Long awaited, this textbook fills the gap for convincing concepts to describe amorphous solids.
Adopting a unique approach, the author develops a framework that lays the foundations for a theory of amorphousness. He unravels the scientific mysteries surrounding the topic, replacing rather vague notions of amorphous materials as disordered crystalline solids with the well-founded concept of ideal amorphous solids. A classification of amorphous materials into inorganic glasses, organic glasses, glassy metallic alloys, and thin films sets the scene for the development of the model of ideal amorphous solids, based on topology- and statistics-governed rules of three-dimensional sphere packing, which leads to structures with no short, mid or long-range order. This general model is then concretized to the description of specific compounds in the four fundamental classes of amorphous solids, as well as amorphous polyethylene and poly(methyl)methacrylate, emphasizing its versatility and descriptive power. Finally, he includes example applications to indicate the abundance of amorphous materials in modern-day technology, thus illustrating the importance of a better understanding of their structure and properties.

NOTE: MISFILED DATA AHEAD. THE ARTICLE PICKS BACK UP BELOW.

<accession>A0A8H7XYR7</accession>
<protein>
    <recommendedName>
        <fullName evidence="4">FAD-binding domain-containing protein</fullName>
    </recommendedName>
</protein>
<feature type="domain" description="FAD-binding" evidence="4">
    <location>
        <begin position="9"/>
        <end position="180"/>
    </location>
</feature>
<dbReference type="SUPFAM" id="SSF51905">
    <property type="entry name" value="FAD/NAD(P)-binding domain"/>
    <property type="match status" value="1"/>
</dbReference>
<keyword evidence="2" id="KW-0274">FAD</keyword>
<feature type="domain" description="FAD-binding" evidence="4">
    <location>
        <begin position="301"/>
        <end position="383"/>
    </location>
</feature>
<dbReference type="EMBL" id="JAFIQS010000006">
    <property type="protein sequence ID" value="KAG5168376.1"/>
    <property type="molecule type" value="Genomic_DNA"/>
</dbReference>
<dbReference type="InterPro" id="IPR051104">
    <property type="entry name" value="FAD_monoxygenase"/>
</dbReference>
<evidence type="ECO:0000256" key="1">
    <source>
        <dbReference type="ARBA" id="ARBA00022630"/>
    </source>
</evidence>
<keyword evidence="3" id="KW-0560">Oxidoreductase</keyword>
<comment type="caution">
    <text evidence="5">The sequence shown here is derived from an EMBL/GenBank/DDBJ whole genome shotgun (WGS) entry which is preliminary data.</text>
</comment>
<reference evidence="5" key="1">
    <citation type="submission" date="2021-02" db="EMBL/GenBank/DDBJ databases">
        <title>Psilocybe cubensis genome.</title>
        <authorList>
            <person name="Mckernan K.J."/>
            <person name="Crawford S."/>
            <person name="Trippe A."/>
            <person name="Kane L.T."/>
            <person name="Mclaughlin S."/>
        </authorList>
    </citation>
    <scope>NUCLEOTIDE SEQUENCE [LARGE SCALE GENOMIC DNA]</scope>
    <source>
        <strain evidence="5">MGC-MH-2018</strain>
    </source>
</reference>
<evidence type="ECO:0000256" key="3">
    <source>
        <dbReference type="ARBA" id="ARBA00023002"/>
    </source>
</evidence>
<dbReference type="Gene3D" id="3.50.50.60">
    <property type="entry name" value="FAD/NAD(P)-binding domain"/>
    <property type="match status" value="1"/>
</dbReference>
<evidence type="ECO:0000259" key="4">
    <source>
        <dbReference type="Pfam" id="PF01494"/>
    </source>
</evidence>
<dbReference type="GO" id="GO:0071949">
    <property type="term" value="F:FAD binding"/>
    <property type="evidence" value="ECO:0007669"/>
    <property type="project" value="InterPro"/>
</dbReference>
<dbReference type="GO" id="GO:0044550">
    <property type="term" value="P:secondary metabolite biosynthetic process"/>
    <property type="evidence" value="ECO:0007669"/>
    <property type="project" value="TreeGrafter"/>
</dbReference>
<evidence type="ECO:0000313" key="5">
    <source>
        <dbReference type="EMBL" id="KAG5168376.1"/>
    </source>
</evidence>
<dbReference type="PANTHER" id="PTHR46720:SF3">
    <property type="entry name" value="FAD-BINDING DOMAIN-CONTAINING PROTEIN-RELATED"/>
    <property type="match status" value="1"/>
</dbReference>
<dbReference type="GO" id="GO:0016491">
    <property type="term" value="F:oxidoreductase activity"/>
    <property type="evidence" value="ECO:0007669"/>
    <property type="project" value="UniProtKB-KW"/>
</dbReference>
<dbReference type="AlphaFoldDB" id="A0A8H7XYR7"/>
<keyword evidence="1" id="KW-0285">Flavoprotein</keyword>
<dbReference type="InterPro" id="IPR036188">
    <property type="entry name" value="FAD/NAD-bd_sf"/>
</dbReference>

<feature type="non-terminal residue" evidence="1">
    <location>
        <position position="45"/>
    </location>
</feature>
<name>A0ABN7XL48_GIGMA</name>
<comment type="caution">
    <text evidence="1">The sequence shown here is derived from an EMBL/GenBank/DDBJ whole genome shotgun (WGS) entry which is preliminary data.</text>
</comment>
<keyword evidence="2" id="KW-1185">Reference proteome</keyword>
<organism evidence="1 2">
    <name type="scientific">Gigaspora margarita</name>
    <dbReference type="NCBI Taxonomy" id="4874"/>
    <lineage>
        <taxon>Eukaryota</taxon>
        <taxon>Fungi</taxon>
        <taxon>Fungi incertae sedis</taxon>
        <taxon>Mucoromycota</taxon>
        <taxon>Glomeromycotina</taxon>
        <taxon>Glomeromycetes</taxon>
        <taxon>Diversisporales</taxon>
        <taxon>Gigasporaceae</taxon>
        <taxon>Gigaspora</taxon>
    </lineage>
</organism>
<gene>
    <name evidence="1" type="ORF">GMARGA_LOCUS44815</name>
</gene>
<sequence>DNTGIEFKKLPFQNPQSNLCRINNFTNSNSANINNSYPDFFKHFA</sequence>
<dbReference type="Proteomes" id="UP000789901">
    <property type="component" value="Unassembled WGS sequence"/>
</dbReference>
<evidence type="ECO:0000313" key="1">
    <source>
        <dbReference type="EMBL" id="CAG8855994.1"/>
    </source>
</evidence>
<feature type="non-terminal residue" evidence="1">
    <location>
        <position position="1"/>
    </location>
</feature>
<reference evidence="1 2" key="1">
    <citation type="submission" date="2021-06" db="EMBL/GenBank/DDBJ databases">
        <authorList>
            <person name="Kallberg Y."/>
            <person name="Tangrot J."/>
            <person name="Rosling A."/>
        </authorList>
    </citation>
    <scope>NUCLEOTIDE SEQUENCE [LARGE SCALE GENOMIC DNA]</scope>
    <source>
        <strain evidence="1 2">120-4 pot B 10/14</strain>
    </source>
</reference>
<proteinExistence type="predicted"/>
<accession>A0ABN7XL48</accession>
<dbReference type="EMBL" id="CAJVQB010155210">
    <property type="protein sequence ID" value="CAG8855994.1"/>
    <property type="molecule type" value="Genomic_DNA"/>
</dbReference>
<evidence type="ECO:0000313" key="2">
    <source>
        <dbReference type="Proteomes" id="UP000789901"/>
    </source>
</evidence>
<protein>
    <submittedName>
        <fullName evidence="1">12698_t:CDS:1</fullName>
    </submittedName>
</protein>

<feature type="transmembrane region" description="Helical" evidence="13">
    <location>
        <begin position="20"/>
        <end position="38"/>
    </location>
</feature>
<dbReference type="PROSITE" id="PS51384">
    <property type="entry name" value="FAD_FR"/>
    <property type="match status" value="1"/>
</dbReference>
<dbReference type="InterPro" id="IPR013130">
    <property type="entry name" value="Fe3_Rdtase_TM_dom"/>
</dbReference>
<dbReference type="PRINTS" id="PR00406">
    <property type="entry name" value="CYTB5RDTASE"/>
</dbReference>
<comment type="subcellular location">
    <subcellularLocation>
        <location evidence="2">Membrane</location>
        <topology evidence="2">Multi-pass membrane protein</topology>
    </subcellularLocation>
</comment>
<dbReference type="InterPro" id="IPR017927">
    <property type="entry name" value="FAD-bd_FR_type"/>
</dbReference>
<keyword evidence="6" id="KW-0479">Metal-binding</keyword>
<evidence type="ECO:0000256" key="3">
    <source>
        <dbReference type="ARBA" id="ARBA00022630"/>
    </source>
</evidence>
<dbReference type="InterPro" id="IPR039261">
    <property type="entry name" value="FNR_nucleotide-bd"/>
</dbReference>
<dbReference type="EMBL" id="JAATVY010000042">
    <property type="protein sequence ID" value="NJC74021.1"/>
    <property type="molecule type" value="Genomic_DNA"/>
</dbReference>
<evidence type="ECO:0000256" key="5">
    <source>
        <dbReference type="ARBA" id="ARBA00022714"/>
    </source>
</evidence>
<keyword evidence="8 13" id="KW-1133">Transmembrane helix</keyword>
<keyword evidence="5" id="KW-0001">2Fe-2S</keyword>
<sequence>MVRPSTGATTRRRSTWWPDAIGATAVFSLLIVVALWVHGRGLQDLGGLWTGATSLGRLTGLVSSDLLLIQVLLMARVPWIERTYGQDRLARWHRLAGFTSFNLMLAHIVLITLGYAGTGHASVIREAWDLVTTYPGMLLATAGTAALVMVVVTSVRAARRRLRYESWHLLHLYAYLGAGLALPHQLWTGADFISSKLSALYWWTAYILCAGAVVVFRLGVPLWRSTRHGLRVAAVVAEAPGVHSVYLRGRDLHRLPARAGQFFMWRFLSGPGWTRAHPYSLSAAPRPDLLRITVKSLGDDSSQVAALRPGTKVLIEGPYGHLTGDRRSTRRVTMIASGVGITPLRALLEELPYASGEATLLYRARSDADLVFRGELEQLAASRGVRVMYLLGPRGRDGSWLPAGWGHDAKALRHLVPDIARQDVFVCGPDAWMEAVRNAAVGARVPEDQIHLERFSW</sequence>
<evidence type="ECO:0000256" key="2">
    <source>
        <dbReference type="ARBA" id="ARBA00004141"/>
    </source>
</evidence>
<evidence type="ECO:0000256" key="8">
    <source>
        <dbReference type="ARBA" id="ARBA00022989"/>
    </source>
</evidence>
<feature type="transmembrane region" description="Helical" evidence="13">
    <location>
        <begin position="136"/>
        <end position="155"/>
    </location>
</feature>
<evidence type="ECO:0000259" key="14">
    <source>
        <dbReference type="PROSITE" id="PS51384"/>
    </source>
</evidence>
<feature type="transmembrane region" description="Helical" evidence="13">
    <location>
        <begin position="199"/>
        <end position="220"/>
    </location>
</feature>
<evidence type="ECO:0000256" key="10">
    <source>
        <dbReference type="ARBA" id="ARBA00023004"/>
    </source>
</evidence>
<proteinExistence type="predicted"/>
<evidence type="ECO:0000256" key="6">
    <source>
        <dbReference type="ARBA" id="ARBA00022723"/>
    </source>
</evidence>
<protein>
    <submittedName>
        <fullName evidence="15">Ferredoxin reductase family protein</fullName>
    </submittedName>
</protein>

Equally ideal as supplementary reading in courses on crystallography, mineralogy, solid state physics, and materials science where amorphous materials have played only a minor role until now.